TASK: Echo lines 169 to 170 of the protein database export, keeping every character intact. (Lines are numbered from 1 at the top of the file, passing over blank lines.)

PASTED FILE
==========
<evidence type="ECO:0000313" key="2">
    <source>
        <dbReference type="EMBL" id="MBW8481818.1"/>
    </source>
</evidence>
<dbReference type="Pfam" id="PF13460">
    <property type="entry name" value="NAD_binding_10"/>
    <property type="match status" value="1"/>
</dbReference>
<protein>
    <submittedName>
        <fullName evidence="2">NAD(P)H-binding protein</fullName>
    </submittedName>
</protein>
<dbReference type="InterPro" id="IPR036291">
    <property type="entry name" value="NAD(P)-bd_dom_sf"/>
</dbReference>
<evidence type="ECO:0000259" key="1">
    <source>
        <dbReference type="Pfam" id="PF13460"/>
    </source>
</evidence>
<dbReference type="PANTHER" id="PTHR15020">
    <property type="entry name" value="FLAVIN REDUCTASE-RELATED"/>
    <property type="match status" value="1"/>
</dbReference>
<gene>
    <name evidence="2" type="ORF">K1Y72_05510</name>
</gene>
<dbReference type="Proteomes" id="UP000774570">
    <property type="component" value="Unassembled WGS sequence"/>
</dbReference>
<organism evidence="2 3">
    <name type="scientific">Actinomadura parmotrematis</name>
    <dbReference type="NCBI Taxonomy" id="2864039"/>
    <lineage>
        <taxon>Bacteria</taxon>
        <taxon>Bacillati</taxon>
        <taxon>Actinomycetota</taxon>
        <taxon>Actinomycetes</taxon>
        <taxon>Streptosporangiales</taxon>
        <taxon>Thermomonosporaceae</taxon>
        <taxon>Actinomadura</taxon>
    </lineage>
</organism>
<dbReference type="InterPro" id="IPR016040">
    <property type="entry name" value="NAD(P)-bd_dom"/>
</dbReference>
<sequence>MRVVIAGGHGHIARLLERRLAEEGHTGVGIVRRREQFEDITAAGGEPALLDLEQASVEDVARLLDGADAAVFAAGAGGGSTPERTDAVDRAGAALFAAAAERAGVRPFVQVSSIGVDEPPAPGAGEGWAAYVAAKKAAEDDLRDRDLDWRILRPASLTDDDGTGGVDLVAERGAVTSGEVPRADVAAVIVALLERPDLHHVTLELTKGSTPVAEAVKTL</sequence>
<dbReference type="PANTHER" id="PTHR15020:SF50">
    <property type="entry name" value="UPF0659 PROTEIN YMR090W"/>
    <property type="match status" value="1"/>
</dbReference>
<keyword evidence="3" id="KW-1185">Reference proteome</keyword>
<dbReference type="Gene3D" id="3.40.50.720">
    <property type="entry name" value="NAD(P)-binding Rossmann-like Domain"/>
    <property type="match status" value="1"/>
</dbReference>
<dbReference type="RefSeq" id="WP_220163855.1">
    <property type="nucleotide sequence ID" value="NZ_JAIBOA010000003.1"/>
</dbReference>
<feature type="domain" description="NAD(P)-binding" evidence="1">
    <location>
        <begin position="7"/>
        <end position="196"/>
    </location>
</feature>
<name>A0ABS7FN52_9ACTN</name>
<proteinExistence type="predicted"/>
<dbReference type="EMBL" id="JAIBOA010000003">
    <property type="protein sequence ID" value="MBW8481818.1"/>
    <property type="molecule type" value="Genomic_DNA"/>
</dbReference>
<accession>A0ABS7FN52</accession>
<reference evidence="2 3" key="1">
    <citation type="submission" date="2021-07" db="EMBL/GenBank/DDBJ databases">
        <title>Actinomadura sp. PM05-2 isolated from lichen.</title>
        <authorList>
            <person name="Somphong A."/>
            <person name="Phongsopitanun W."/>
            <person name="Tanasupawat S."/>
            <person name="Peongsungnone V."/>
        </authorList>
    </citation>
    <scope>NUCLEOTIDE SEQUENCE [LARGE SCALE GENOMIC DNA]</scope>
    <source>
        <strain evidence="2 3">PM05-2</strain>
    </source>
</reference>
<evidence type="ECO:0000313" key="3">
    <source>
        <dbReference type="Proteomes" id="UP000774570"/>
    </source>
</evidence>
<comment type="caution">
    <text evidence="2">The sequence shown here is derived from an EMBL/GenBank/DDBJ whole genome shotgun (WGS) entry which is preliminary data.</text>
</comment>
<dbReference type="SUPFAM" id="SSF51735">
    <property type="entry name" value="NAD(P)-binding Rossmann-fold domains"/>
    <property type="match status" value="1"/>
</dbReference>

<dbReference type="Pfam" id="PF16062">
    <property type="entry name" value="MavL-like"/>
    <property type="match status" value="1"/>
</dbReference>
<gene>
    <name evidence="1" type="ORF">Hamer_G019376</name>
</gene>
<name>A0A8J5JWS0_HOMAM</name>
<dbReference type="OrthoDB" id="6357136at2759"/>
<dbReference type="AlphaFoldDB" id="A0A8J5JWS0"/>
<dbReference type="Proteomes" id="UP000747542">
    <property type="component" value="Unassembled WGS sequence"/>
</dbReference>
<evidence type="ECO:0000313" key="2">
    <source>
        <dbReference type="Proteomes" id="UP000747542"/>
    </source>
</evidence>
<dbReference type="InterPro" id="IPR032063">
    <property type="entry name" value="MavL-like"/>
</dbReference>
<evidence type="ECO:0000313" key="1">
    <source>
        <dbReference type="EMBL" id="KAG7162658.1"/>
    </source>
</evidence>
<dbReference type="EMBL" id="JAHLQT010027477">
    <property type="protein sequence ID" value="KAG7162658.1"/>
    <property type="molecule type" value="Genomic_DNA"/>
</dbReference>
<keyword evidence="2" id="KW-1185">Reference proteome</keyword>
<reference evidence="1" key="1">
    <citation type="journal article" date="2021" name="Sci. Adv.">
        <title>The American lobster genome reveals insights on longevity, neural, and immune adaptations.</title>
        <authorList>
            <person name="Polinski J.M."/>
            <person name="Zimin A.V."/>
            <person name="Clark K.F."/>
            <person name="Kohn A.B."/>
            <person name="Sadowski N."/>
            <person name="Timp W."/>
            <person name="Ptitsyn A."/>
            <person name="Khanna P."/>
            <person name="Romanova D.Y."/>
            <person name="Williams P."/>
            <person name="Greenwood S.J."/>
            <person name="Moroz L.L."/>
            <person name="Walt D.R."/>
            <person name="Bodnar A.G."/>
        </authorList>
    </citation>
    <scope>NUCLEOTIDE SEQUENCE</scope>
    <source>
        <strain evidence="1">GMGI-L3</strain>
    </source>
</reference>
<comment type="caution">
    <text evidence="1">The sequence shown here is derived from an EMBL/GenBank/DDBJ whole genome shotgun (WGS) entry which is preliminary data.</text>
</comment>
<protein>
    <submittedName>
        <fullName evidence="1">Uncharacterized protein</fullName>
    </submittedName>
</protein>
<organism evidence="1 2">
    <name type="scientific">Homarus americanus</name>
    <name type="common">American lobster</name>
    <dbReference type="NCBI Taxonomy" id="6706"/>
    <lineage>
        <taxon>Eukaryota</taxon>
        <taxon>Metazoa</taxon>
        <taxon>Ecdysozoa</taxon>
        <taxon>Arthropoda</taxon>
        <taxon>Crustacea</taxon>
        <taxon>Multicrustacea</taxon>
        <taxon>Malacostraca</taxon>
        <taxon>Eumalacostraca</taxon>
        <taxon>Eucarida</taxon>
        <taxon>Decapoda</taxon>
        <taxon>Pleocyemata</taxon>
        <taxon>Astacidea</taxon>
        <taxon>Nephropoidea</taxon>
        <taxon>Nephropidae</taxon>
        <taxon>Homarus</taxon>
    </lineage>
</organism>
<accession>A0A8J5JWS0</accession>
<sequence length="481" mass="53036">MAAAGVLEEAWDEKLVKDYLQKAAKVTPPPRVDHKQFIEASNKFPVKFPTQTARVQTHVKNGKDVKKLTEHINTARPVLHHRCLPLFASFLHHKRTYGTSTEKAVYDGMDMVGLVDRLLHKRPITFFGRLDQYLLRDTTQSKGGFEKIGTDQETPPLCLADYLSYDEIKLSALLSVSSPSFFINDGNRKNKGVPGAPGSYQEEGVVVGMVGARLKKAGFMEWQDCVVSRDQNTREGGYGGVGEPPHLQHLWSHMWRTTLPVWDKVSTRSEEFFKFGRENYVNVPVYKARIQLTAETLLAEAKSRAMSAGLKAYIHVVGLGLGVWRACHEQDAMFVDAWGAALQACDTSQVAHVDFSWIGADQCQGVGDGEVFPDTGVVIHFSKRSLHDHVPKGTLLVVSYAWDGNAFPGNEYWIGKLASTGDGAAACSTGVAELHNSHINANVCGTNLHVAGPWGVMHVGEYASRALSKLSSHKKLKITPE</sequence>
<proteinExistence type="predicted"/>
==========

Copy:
    <dbReference type="NCBI Taxonomy" id="6706"/>
    <lineage>